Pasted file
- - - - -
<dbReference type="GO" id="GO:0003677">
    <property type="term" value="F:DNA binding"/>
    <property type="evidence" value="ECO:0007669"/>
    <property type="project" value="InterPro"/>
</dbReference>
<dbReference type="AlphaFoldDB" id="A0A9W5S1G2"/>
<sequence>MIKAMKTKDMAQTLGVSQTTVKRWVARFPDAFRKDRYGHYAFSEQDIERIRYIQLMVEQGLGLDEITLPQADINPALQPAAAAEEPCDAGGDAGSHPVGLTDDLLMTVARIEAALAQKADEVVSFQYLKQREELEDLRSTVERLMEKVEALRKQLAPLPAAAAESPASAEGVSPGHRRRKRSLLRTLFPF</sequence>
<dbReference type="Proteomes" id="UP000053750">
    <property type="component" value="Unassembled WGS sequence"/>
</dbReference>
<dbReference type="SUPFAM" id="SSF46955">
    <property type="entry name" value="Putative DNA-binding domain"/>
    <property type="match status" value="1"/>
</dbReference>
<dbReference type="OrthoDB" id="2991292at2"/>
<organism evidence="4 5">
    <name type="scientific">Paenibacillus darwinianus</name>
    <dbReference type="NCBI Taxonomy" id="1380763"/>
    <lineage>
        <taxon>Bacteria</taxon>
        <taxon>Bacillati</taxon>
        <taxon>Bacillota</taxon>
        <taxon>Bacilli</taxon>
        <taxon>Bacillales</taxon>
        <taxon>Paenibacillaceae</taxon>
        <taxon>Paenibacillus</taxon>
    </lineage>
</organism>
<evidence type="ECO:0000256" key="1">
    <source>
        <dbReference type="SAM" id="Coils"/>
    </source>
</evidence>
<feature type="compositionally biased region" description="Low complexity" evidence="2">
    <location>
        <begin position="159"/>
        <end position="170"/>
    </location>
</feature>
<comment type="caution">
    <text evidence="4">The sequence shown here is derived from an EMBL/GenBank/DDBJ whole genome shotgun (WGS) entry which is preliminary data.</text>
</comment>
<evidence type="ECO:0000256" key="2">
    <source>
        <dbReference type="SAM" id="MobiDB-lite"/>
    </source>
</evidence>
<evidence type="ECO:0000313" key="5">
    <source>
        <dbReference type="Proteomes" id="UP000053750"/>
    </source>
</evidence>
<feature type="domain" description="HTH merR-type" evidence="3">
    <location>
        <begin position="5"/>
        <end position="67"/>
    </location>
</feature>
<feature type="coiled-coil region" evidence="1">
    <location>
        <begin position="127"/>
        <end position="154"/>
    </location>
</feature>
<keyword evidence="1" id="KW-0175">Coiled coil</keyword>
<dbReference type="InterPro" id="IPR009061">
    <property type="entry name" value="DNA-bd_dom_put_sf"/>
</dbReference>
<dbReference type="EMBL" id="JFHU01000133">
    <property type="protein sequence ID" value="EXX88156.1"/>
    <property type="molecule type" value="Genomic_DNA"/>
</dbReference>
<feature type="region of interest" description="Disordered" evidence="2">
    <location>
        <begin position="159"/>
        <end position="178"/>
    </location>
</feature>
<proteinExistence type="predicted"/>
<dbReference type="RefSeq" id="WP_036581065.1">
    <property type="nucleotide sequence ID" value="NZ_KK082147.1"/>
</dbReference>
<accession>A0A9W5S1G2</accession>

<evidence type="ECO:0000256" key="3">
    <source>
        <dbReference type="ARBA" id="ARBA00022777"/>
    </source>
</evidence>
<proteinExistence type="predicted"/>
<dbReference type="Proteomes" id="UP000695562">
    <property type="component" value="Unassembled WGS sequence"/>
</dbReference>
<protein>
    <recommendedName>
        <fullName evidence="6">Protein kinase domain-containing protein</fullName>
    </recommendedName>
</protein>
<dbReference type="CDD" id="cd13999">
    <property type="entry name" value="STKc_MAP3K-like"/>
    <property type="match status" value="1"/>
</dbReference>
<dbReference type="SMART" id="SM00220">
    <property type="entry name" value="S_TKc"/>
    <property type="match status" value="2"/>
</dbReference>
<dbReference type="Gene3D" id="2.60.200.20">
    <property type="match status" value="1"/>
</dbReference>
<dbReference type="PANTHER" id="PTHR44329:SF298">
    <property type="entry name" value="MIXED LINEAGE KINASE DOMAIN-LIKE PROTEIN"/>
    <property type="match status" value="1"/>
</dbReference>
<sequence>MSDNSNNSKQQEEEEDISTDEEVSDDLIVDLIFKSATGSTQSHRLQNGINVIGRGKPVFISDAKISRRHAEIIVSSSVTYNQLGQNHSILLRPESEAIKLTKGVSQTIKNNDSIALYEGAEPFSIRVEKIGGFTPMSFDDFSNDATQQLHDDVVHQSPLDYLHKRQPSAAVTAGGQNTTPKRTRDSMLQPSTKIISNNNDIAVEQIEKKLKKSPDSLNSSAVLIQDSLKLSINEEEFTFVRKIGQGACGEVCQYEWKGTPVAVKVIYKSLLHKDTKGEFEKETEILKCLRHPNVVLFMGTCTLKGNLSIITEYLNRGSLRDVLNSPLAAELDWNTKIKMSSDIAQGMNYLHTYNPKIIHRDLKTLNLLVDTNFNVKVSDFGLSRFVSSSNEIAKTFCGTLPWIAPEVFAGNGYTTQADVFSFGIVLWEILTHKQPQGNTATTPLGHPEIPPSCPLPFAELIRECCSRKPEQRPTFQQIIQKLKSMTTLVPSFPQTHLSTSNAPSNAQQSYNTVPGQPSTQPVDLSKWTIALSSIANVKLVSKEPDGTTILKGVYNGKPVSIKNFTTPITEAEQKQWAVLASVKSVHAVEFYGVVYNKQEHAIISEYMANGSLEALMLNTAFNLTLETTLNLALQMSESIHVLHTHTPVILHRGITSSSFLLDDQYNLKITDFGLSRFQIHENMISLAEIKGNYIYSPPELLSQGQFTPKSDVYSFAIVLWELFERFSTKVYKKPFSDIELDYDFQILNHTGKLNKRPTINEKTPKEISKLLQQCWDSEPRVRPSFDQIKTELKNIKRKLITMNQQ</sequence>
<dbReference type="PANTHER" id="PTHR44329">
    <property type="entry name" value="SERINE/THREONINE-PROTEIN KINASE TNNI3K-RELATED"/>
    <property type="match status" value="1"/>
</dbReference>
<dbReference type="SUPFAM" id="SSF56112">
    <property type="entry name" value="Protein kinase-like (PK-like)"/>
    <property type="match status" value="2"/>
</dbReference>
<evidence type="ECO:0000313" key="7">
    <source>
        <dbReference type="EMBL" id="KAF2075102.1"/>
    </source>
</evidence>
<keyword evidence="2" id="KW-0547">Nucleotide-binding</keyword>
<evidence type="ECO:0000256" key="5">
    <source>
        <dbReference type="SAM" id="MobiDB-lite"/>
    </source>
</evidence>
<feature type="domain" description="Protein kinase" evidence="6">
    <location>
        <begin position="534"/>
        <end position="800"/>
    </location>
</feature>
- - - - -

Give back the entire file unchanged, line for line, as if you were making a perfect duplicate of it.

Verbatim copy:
<dbReference type="GO" id="GO:0003677">
    <property type="term" value="F:DNA binding"/>
    <property type="evidence" value="ECO:0007669"/>
    <property type="project" value="InterPro"/>
</dbReference>
<dbReference type="AlphaFoldDB" id="A0A9W5S1G2"/>
<sequence>MIKAMKTKDMAQTLGVSQTTVKRWVARFPDAFRKDRYGHYAFSEQDIERIRYIQLMVEQGLGLDEITLPQADINPALQPAAAAEEPCDAGGDAGSHPVGLTDDLLMTVARIEAALAQKADEVVSFQYLKQREELEDLRSTVERLMEKVEALRKQLAPLPAAAAESPASAEGVSPGHRRRKRSLLRTLFPF</sequence>
<dbReference type="Proteomes" id="UP000053750">
    <property type="component" value="Unassembled WGS sequence"/>
</dbReference>
<dbReference type="SUPFAM" id="SSF46955">
    <property type="entry name" value="Putative DNA-binding domain"/>
    <property type="match status" value="1"/>
</dbReference>
<dbReference type="OrthoDB" id="2991292at2"/>
<organism evidence="4 5">
    <name type="scientific">Paenibacillus darwinianus</name>
    <dbReference type="NCBI Taxonomy" id="1380763"/>
    <lineage>
        <taxon>Bacteria</taxon>
        <taxon>Bacillati</taxon>
        <taxon>Bacillota</taxon>
        <taxon>Bacilli</taxon>
        <taxon>Bacillales</taxon>
        <taxon>Paenibacillaceae</taxon>
        <taxon>Paenibacillus</taxon>
    </lineage>
</organism>
<evidence type="ECO:0000256" key="1">
    <source>
        <dbReference type="SAM" id="Coils"/>
    </source>
</evidence>
<feature type="compositionally biased region" description="Low complexity" evidence="2">
    <location>
        <begin position="159"/>
        <end position="170"/>
    </location>
</feature>
<comment type="caution">
    <text evidence="4">The sequence shown here is derived from an EMBL/GenBank/DDBJ whole genome shotgun (WGS) entry which is preliminary data.</text>
</comment>
<evidence type="ECO:0000256" key="2">
    <source>
        <dbReference type="SAM" id="MobiDB-lite"/>
    </source>
</evidence>
<evidence type="ECO:0000313" key="5">
    <source>
        <dbReference type="Proteomes" id="UP000053750"/>
    </source>
</evidence>
<feature type="domain" description="HTH merR-type" evidence="3">
    <location>
        <begin position="5"/>
        <end position="67"/>
    </location>
</feature>
<feature type="coiled-coil region" evidence="1">
    <location>
        <begin position="127"/>
        <end position="154"/>
    </location>
</feature>
<keyword evidence="1" id="KW-0175">Coiled coil</keyword>
<dbReference type="InterPro" id="IPR009061">
    <property type="entry name" value="DNA-bd_dom_put_sf"/>
</dbReference>
<dbReference type="EMBL" id="JFHU01000133">
    <property type="protein sequence ID" value="EXX88156.1"/>
    <property type="molecule type" value="Genomic_DNA"/>
</dbReference>
<feature type="region of interest" description="Disordered" evidence="2">
    <location>
        <begin position="159"/>
        <end position="178"/>
    </location>
</feature>
<proteinExistence type="predicted"/>
<dbReference type="RefSeq" id="WP_036581065.1">
    <property type="nucleotide sequence ID" value="NZ_KK082147.1"/>
</dbReference>
<accession>A0A9W5S1G2</accession>

<evidence type="ECO:0000256" key="3">
    <source>
        <dbReference type="ARBA" id="ARBA00022777"/>
    </source>
</evidence>
<proteinExistence type="predicted"/>
<dbReference type="Proteomes" id="UP000695562">
    <property type="component" value="Unassembled WGS sequence"/>
</dbReference>
<protein>
    <recommendedName>
        <fullName evidence="6">Protein kinase domain-containing protein</fullName>
    </recommendedName>
</protein>
<dbReference type="CDD" id="cd13999">
    <property type="entry name" value="STKc_MAP3K-like"/>
    <property type="match status" value="1"/>
</dbReference>
<dbReference type="SMART" id="SM00220">
    <property type="entry name" value="S_TKc"/>
    <property type="match status" value="2"/>
</dbReference>
<dbReference type="Gene3D" id="2.60.200.20">
    <property type="match status" value="1"/>
</dbReference>
<dbReference type="PANTHER" id="PTHR44329:SF298">
    <property type="entry name" value="MIXED LINEAGE KINASE DOMAIN-LIKE PROTEIN"/>
    <property type="match status" value="1"/>
</dbReference>
<sequence>MSDNSNNSKQQEEEEDISTDEEVSDDLIVDLIFKSATGSTQSHRLQNGINVIGRGKPVFISDAKISRRHAEIIVSSSVTYNQLGQNHSILLRPESEAIKLTKGVSQTIKNNDSIALYEGAEPFSIRVEKIGGFTPMSFDDFSNDATQQLHDDVVHQSPLDYLHKRQPSAAVTAGGQNTTPKRTRDSMLQPSTKIISNNNDIAVEQIEKKLKKSPDSLNSSAVLIQDSLKLSINEEEFTFVRKIGQGACGEVCQYEWKGTPVAVKVIYKSLLHKDTKGEFEKETEILKCLRHPNVVLFMGTCTLKGNLSIITEYLNRGSLRDVLNSPLAAELDWNTKIKMSSDIAQGMNYLHTYNPKIIHRDLKTLNLLVDTNFNVKVSDFGLSRFVSSSNEIAKTFCGTLPWIAPEVFAGNGYTTQADVFSFGIVLWEILTHKQPQGNTATTPLGHPEIPPSCPLPFAELIRECCSRKPEQRPTFQQIIQKLKSMTTLVPSFPQTHLSTSNAPSNAQQSYNTVPGQPSTQPVDLSKWTIALSSIANVKLVSKEPDGTTILKGVYNGKPVSIKNFTTPITEAEQKQWAVLASVKSVHAVEFYGVVYNKQEHAIISEYMANGSLEALMLNTAFNLTLETTLNLALQMSESIHVLHTHTPVILHRGITSSSFLLDDQYNLKITDFGLSRFQIHENMISLAEIKGNYIYSPPELLSQGQFTPKSDVYSFAIVLWELFERFSTKVYKKPFSDIELDYDFQILNHTGKLNKRPTINEKTPKEISKLLQQCWDSEPRVRPSFDQIKTELKNIKRKLITMNQQ</sequence>
<dbReference type="PANTHER" id="PTHR44329">
    <property type="entry name" value="SERINE/THREONINE-PROTEIN KINASE TNNI3K-RELATED"/>
    <property type="match status" value="1"/>
</dbReference>
<dbReference type="SUPFAM" id="SSF56112">
    <property type="entry name" value="Protein kinase-like (PK-like)"/>
    <property type="match status" value="2"/>
</dbReference>
<evidence type="ECO:0000313" key="7">
    <source>
        <dbReference type="EMBL" id="KAF2075102.1"/>
    </source>
</evidence>
<keyword evidence="2" id="KW-0547">Nucleotide-binding</keyword>
<evidence type="ECO:0000256" key="5">
    <source>
        <dbReference type="SAM" id="MobiDB-lite"/>
    </source>
</evidence>
<feature type="domain" description="Protein kinase" evidence="6">
    <location>
        <begin position="534"/>
        <end position="800"/>
    </location>
</feature>